HOST(S): Morocco - government
Type: Training Course Date: 18 - 20 Mar 2019 Location: Morocco (Rabat)
Risk information, as an output of effective monitoring, dissemination and analysis, is key to addressing disasters and disaster risks in the continent. This is not only considered to be important in terms of forming the basis for early warning systems and contingency planning, but also informing investment and development decisions.
The two main tools for analyzing the progress made in implementing the Sendai Framework at the national level are Sendai Framework Monitor and National Disaster loss accounting system. As of March 1, 2018, Member States must report against the indicators for measuring the global targets of the Sendai Framework, and disaster risk reduction- related indicators of the SDGs, using the online Sendai Framework Monitor. A set of 38 indicators, recommended by an Open-ended Intergovernmental Expert Working Group, track progress in implementing the seven targets of the Sendai Framework as well as its related dimensions reflected in the Sustainable Development Goals 1, 11 and 13. The Sendai Framework Monitor also functions as a management tool to help countries develop disaster risk reduction strategies, make risk-informed policy decisions and allocate resources to prevent new disaster risks.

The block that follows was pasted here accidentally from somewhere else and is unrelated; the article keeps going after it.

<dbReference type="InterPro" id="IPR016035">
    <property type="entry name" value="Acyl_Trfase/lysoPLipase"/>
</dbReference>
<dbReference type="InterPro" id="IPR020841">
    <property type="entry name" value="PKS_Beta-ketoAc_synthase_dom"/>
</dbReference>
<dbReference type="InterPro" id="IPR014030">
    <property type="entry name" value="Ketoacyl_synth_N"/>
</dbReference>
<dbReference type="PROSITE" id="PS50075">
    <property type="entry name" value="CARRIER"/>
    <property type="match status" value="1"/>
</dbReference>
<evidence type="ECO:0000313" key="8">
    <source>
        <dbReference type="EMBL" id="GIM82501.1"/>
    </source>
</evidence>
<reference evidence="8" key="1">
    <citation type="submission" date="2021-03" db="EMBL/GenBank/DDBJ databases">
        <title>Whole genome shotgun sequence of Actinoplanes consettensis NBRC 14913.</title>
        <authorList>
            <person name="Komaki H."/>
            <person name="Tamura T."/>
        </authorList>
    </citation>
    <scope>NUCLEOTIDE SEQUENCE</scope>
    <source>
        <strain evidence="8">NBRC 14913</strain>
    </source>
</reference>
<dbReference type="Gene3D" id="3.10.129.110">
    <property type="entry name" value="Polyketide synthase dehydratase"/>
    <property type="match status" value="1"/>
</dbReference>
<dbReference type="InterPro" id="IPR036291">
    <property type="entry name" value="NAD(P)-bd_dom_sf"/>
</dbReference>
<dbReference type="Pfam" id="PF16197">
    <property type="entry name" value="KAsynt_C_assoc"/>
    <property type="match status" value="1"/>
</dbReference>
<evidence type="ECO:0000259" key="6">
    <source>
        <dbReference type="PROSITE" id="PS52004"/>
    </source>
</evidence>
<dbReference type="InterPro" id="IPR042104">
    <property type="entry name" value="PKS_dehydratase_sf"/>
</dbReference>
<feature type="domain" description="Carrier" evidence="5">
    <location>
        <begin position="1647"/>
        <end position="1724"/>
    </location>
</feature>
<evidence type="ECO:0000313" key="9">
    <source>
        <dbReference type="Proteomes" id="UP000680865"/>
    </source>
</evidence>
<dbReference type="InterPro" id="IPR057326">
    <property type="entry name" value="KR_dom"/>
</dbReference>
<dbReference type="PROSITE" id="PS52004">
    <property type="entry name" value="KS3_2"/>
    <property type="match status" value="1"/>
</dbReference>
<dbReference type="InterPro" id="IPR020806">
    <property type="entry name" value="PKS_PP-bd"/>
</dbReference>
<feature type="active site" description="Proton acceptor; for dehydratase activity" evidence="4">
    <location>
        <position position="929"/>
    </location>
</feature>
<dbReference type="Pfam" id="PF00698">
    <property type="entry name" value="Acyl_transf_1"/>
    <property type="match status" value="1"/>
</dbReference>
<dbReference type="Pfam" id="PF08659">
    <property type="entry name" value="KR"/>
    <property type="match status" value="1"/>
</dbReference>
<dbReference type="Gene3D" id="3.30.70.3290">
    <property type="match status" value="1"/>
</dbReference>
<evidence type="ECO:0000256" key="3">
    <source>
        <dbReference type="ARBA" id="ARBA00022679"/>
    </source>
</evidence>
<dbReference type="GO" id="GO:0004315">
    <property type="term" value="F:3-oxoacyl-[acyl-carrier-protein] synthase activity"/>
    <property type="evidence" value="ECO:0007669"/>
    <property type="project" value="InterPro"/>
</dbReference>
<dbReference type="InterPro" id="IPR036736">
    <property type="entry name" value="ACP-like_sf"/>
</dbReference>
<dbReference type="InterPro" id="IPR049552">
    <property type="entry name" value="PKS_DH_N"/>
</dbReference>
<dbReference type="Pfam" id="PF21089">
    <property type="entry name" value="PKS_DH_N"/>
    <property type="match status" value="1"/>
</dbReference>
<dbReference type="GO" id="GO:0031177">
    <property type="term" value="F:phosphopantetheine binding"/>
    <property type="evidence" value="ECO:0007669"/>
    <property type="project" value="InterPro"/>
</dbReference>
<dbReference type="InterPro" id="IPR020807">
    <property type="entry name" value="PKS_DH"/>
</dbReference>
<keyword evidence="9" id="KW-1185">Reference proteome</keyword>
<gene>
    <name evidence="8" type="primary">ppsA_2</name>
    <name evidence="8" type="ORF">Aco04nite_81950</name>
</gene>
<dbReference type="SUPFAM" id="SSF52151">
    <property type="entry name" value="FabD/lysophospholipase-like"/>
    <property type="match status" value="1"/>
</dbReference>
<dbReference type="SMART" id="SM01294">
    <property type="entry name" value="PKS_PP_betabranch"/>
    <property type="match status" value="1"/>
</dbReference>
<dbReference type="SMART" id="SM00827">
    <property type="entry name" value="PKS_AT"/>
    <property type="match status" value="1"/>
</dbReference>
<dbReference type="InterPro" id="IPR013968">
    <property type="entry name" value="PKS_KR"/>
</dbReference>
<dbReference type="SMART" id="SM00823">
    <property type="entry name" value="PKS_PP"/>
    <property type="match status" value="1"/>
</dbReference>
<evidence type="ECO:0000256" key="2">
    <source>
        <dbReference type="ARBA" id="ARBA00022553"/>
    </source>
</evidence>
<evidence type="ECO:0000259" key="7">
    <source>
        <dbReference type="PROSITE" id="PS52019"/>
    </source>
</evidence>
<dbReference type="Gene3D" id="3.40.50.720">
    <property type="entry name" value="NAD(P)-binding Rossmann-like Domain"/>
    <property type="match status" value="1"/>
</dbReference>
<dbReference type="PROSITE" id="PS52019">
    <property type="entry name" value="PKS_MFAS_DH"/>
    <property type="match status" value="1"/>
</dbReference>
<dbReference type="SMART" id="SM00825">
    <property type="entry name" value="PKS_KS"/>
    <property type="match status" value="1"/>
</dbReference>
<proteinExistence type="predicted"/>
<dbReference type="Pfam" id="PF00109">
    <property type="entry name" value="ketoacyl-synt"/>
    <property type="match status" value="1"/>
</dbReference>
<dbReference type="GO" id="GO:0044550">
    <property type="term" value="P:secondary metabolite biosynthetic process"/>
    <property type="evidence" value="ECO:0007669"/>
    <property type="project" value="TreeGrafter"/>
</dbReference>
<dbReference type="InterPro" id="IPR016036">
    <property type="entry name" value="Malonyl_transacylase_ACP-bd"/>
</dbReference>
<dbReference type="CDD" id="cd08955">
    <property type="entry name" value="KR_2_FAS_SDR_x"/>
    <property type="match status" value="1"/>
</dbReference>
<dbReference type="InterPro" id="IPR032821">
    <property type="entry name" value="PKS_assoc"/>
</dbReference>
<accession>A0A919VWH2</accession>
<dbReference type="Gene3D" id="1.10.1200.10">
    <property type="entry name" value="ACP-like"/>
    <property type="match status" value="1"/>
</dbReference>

The national disaster loss accounting system development represents a low-cost, high impact strategy to systematically account for disaster losses. As such, this is the crucial first step to generate the information necessary for risk estimation and to inform public investment Disaster Risk Reduction. As a second step, the physical losses recorded in the databases are translated into monetary/economic losses enabling an initial evidence-based estimate of recurrent losses.
Systematically accounting for losses and comprehensively assessing risks help governments categorize and stratify their stock of both extensive and intensive disaster risks. Cost–benefit and other analyses can then be used to assess economic and political costs and benefits of different prospective, corrective and compensatory adaptation and risk management approaches.
Objectives of the Workshop:
Short URL: https://www.preventionweb.net/go/64150